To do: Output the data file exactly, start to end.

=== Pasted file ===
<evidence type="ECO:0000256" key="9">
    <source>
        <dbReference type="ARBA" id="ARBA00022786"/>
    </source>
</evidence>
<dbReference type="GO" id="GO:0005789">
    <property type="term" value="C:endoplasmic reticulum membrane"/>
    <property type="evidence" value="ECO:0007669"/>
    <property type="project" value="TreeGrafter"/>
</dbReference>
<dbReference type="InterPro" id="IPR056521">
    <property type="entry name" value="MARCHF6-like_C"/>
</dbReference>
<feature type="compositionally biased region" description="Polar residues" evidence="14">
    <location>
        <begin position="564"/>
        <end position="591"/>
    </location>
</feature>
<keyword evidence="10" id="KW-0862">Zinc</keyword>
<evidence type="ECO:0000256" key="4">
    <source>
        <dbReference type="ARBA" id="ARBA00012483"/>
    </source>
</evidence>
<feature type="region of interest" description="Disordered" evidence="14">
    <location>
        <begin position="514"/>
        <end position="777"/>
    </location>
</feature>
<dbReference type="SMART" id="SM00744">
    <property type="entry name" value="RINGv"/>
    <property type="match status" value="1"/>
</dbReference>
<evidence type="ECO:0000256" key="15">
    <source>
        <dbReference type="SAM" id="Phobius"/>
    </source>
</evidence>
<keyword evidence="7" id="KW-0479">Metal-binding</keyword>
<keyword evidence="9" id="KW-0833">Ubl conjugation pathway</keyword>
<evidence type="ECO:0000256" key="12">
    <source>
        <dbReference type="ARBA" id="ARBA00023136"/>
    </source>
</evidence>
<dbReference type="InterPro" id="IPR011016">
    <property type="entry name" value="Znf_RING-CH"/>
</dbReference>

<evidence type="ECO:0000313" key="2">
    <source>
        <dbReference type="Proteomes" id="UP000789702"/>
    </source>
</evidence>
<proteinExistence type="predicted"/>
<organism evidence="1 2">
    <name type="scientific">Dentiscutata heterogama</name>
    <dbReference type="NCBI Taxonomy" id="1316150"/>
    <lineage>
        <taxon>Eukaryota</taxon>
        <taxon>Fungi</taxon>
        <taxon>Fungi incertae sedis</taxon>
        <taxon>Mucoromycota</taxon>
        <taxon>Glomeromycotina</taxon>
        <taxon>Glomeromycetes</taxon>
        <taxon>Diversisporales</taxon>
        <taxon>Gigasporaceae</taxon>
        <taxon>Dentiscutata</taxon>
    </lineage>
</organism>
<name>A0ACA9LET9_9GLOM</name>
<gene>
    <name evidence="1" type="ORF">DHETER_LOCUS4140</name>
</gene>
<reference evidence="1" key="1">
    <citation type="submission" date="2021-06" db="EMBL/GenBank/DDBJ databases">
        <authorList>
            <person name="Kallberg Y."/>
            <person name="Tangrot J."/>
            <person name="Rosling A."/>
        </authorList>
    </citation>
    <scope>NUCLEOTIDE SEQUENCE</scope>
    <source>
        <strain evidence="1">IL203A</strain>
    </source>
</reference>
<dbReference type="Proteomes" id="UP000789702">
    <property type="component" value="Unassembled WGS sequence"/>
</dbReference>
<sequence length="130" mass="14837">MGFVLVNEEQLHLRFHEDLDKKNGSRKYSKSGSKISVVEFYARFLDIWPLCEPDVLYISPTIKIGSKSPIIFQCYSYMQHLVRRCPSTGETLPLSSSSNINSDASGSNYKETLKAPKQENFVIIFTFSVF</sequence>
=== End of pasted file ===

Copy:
<evidence type="ECO:0000256" key="9">
    <source>
        <dbReference type="ARBA" id="ARBA00022786"/>
    </source>
</evidence>
<dbReference type="GO" id="GO:0005789">
    <property type="term" value="C:endoplasmic reticulum membrane"/>
    <property type="evidence" value="ECO:0007669"/>
    <property type="project" value="TreeGrafter"/>
</dbReference>
<dbReference type="InterPro" id="IPR056521">
    <property type="entry name" value="MARCHF6-like_C"/>
</dbReference>
<feature type="compositionally biased region" description="Polar residues" evidence="14">
    <location>
        <begin position="564"/>
        <end position="591"/>
    </location>
</feature>
<keyword evidence="10" id="KW-0862">Zinc</keyword>
<evidence type="ECO:0000256" key="4">
    <source>
        <dbReference type="ARBA" id="ARBA00012483"/>
    </source>
</evidence>
<feature type="region of interest" description="Disordered" evidence="14">
    <location>
        <begin position="514"/>
        <end position="777"/>
    </location>
</feature>
<dbReference type="SMART" id="SM00744">
    <property type="entry name" value="RINGv"/>
    <property type="match status" value="1"/>
</dbReference>
<evidence type="ECO:0000256" key="15">
    <source>
        <dbReference type="SAM" id="Phobius"/>
    </source>
</evidence>
<keyword evidence="7" id="KW-0479">Metal-binding</keyword>
<keyword evidence="9" id="KW-0833">Ubl conjugation pathway</keyword>
<evidence type="ECO:0000256" key="12">
    <source>
        <dbReference type="ARBA" id="ARBA00023136"/>
    </source>
</evidence>
<dbReference type="InterPro" id="IPR011016">
    <property type="entry name" value="Znf_RING-CH"/>
</dbReference>

<evidence type="ECO:0000313" key="2">
    <source>
        <dbReference type="Proteomes" id="UP000789702"/>
    </source>
</evidence>
<proteinExistence type="predicted"/>
<organism evidence="1 2">
    <name type="scientific">Dentiscutata heterogama</name>
    <dbReference type="NCBI Taxonomy" id="1316150"/>
    <lineage>
        <taxon>Eukaryota</taxon>
        <taxon>Fungi</taxon>
        <taxon>Fungi incertae sedis</taxon>
        <taxon>Mucoromycota</taxon>
        <taxon>Glomeromycotina</taxon>
        <taxon>Glomeromycetes</taxon>
        <taxon>Diversisporales</taxon>
        <taxon>Gigasporaceae</taxon>
        <taxon>Dentiscutata</taxon>
    </lineage>
</organism>
<name>A0ACA9LET9_9GLOM</name>
<gene>
    <name evidence="1" type="ORF">DHETER_LOCUS4140</name>
</gene>
<reference evidence="1" key="1">
    <citation type="submission" date="2021-06" db="EMBL/GenBank/DDBJ databases">
        <authorList>
            <person name="Kallberg Y."/>
            <person name="Tangrot J."/>
            <person name="Rosling A."/>
        </authorList>
    </citation>
    <scope>NUCLEOTIDE SEQUENCE</scope>
    <source>
        <strain evidence="1">IL203A</strain>
    </source>
</reference>
<dbReference type="Proteomes" id="UP000789702">
    <property type="component" value="Unassembled WGS sequence"/>
</dbReference>
<sequence length="130" mass="14837">MGFVLVNEEQLHLRFHEDLDKKNGSRKYSKSGSKISVVEFYARFLDIWPLCEPDVLYISPTIKIGSKSPIIFQCYSYMQHLVRRCPSTGETLPLSSSSNINSDASGSNYKETLKAPKQENFVIIFTFSVF</sequence>